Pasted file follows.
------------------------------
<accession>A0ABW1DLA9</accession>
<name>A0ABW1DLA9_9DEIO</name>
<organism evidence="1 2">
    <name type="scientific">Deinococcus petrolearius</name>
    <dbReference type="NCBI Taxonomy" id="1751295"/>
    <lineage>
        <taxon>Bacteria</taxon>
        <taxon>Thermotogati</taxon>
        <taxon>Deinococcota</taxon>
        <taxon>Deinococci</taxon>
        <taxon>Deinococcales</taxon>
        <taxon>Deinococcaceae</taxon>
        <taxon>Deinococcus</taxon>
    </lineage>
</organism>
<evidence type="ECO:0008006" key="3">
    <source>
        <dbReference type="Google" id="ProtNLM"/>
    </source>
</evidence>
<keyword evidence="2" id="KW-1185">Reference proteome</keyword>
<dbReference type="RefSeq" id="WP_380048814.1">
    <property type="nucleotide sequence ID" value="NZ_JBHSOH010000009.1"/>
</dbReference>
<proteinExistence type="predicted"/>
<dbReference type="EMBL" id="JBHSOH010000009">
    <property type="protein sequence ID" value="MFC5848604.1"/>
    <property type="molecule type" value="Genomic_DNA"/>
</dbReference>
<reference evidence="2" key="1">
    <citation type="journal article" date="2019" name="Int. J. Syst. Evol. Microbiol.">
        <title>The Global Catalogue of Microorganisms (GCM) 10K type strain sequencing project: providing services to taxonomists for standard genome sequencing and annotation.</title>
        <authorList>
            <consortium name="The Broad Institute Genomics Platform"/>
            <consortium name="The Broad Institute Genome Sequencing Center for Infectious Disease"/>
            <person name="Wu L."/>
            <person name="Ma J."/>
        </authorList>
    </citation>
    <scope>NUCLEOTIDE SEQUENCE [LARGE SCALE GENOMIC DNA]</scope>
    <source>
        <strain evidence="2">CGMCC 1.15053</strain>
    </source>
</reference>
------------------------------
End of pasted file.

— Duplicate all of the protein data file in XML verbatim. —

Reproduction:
<accession>A0ABW1DLA9</accession>
<name>A0ABW1DLA9_9DEIO</name>
<organism evidence="1 2">
    <name type="scientific">Deinococcus petrolearius</name>
    <dbReference type="NCBI Taxonomy" id="1751295"/>
    <lineage>
        <taxon>Bacteria</taxon>
        <taxon>Thermotogati</taxon>
        <taxon>Deinococcota</taxon>
        <taxon>Deinococci</taxon>
        <taxon>Deinococcales</taxon>
        <taxon>Deinococcaceae</taxon>
        <taxon>Deinococcus</taxon>
    </lineage>
</organism>
<evidence type="ECO:0008006" key="3">
    <source>
        <dbReference type="Google" id="ProtNLM"/>
    </source>
</evidence>
<keyword evidence="2" id="KW-1185">Reference proteome</keyword>
<dbReference type="RefSeq" id="WP_380048814.1">
    <property type="nucleotide sequence ID" value="NZ_JBHSOH010000009.1"/>
</dbReference>
<proteinExistence type="predicted"/>
<dbReference type="EMBL" id="JBHSOH010000009">
    <property type="protein sequence ID" value="MFC5848604.1"/>
    <property type="molecule type" value="Genomic_DNA"/>
</dbReference>
<reference evidence="2" key="1">
    <citation type="journal article" date="2019" name="Int. J. Syst. Evol. Microbiol.">
        <title>The Global Catalogue of Microorganisms (GCM) 10K type strain sequencing project: providing services to taxonomists for standard genome sequencing and annotation.</title>
        <authorList>
            <consortium name="The Broad Institute Genomics Platform"/>
            <consortium name="The Broad Institute Genome Sequencing Center for Infectious Disease"/>
            <person name="Wu L."/>
            <person name="Ma J."/>
        </authorList>
    </citation>
    <scope>NUCLEOTIDE SEQUENCE [LARGE SCALE GENOMIC DNA]</scope>
    <source>
        <strain evidence="2">CGMCC 1.15053</strain>
    </source>
</reference>